Worm Wars: Charlotte's cankerworms are nearly gone, but tree bands are still going up
If you're new to Charlotte, let's catch you up on an unusual holiday tradition that takes place around this time of year, but seems to be declining.
It's called cankerworm banding. Every year around Thanksgiving, many of us buy rolls of plastic and insulation, wrap them around tree trunks, then coat the plastic with sticky, resiny-smelling goop.
Charlotte City Arborist Laurie Reid Dukes got an early start this past week on a tree in Elmwood Cemetery in uptown.
The tree sat on a hill surrounded by old tombstones. Dukes walked slowly around the trunk, spreading the goop with a small paint spatula.
"It kind of reminds me of like, caramel ice cream topping," she said, noting the goop's brown color.
Why do we do this? For years, these sticky tree bands have been the main weapon in Charlotte's ongoing war against the little green cankerworm.
The little worms have buried themselves in the ground, and in the next few weeks after a big frost, they'll emerge as moths.
The males have wings and fly. The females are wingless and will crawl up the sides of a tree to lay their eggs in the branches, so their worm babies can hatch in the spring and gobble up the tree's baby leaves.
Unless they're stopped by this sticky goop.
"The main point is to catch the female moths as she's coming up out of the ground so she can't lay her eggs," Dukes said.
The worm population plummeted in 2017 and 2018
These tree bands used to be everywhere in Charlotte because — for many years, the worm population was out of control, with baby worms chomping through the tree canopy and flying in people's faces on silken threads.
But that's changed. Over the past five years, the number of adult moths counted on tree bands by city workers has plummeted from 35,000 to 40,000 in 2015 and 2016 to just 121 last year.
That means a lot of people aren't banding their trees anymore. Even the city has pulled back from banding about 5,000 trees during the height of the worm infestation to now just 500.
Dukes said the sticky bands helped cut down the worm population, and for a few years, the city dumped insecticide from planes and helicopters over the tree canopy, killing many worms. But Dukes said what really did it may have been the weather.
"In 2017 and 2018, we had really really cold, cold nights," she said. "So about that time of year, usually in March as the leaves have just started coming out, the little tiny caterpillars hatch out ... So if we have several nights of below freezing temperatures, I could definitely see how that's going to impact the caterpillars or the leaves — the food material. I really, honestly think that's what brought our numbers down so low."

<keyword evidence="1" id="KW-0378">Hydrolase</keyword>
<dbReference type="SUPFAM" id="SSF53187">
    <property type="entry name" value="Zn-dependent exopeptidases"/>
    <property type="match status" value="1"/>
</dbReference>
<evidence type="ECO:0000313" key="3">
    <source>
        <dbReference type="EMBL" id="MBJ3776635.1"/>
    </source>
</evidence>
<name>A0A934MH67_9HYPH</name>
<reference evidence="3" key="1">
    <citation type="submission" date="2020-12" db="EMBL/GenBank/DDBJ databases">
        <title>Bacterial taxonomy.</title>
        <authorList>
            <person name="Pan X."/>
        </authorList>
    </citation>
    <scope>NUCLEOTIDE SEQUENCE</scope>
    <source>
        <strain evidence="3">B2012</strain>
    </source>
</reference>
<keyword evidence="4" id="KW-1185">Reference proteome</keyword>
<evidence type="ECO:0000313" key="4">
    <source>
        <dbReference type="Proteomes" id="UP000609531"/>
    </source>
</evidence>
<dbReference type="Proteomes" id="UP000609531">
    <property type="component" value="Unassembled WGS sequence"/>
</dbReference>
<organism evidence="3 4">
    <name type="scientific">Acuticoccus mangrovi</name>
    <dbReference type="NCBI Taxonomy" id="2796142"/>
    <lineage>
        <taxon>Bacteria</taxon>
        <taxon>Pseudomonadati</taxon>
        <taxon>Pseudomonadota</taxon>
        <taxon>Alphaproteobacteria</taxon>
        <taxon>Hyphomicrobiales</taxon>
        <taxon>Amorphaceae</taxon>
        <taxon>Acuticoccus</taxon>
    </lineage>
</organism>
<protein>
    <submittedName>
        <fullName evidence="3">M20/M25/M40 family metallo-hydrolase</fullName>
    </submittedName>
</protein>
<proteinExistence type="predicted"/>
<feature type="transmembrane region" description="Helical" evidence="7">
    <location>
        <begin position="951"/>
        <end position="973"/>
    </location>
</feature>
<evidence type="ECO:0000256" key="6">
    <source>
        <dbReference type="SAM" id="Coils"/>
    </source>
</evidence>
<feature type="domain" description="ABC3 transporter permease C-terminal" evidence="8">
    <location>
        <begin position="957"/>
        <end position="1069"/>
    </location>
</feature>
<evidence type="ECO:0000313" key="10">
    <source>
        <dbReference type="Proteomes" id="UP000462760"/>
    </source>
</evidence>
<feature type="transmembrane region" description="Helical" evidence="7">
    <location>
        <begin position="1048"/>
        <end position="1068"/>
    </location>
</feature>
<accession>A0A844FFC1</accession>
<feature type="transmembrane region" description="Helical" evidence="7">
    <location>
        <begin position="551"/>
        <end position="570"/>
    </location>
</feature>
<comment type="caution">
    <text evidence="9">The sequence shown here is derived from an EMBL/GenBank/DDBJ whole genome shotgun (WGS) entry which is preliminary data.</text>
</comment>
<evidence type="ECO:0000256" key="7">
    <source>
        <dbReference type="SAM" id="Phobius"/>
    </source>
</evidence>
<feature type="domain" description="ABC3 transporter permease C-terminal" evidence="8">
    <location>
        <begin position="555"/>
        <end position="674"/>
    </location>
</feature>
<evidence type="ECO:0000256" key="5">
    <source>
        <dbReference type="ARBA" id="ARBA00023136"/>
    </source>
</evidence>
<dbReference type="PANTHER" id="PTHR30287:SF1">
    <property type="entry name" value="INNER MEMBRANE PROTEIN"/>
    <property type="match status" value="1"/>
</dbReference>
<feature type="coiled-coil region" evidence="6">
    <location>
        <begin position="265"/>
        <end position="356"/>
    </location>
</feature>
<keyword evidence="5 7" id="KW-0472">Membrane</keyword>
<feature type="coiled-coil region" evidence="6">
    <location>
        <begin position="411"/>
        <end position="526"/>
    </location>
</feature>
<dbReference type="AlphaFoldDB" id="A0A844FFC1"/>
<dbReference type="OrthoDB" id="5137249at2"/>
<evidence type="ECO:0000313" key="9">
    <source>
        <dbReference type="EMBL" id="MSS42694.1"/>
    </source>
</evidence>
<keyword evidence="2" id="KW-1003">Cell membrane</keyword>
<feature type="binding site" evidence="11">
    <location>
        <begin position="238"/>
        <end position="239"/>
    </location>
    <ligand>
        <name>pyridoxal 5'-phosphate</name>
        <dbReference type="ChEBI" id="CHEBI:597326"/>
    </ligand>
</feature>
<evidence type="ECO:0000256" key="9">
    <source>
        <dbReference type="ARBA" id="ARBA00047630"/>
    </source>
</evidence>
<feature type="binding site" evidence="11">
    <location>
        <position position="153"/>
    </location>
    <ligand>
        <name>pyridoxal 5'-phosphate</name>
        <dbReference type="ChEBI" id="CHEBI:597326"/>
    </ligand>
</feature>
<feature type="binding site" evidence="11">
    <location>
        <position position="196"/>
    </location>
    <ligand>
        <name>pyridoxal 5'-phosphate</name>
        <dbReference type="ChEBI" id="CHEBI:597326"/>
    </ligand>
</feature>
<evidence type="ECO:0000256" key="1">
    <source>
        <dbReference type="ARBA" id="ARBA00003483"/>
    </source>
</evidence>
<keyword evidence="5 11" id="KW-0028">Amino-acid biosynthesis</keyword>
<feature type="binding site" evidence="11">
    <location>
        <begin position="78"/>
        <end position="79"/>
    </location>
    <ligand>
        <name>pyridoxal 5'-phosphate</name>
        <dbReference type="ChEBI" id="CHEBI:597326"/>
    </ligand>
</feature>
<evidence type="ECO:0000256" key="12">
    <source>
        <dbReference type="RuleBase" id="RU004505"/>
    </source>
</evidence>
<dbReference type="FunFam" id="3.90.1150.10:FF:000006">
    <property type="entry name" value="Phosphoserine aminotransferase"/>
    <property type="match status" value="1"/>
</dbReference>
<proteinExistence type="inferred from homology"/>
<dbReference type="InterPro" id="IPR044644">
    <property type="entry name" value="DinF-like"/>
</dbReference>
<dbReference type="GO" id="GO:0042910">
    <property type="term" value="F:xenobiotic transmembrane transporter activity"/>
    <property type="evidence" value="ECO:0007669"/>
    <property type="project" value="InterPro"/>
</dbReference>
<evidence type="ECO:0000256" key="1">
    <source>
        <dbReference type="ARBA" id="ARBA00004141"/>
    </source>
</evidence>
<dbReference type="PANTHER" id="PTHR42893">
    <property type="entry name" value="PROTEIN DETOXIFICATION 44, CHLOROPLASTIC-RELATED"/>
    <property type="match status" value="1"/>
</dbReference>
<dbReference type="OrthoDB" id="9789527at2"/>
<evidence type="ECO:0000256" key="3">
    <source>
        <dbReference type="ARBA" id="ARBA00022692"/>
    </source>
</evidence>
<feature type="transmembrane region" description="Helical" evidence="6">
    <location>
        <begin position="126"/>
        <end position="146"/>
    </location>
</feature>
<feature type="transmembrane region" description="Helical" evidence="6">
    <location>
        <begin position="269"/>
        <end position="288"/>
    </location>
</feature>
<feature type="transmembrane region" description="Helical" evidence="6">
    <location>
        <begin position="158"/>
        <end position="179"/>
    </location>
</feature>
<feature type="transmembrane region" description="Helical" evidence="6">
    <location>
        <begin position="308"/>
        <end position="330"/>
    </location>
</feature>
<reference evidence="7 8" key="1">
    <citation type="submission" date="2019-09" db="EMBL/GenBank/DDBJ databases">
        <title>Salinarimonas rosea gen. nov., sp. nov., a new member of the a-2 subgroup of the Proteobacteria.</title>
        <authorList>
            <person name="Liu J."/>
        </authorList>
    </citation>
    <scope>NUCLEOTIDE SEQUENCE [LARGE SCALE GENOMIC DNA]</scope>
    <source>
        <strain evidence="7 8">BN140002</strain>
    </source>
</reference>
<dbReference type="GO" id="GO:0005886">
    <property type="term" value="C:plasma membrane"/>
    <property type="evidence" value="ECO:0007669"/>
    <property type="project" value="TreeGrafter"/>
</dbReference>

She said it could be interesting to see if this impacted local birds that depended on cankerworms for food. No studies have been done.
It might also be interesting to see if the worms that survived have evolutionary traits they might pass on to their offspring.
The cankerworms could still return
Before we roll out the "Mission Accomplished" banner and declare victory, Dukes cautioned that the little guys could make a comeback.
"It always has that risk to be able to build back up again. We have the trees. We have the food source," she said.
That's why the city will still band 500 trees this year, just to keep an eye on things and prevent a possible Worm War II.
Dukes said private citizens can likely skip tree banding this year, unless they saw cankerworms in their trees in the spring, in which case tree banding is still a good idea.
If you do band your trees, the city has a citizen science project where you can count and report cankerworms — kind of like a worm informant.
Still, the tradition will live on with the 500 trees banded by the city over the next few weeks, starting with this very first one in Elmwood Cemetery.
As Dukes finished spreading the goop, she stepped back, removed her gloves, and smiled.
"That's it! We're banded" she said.
And now the holidays have officially begun, at least for this city arborist.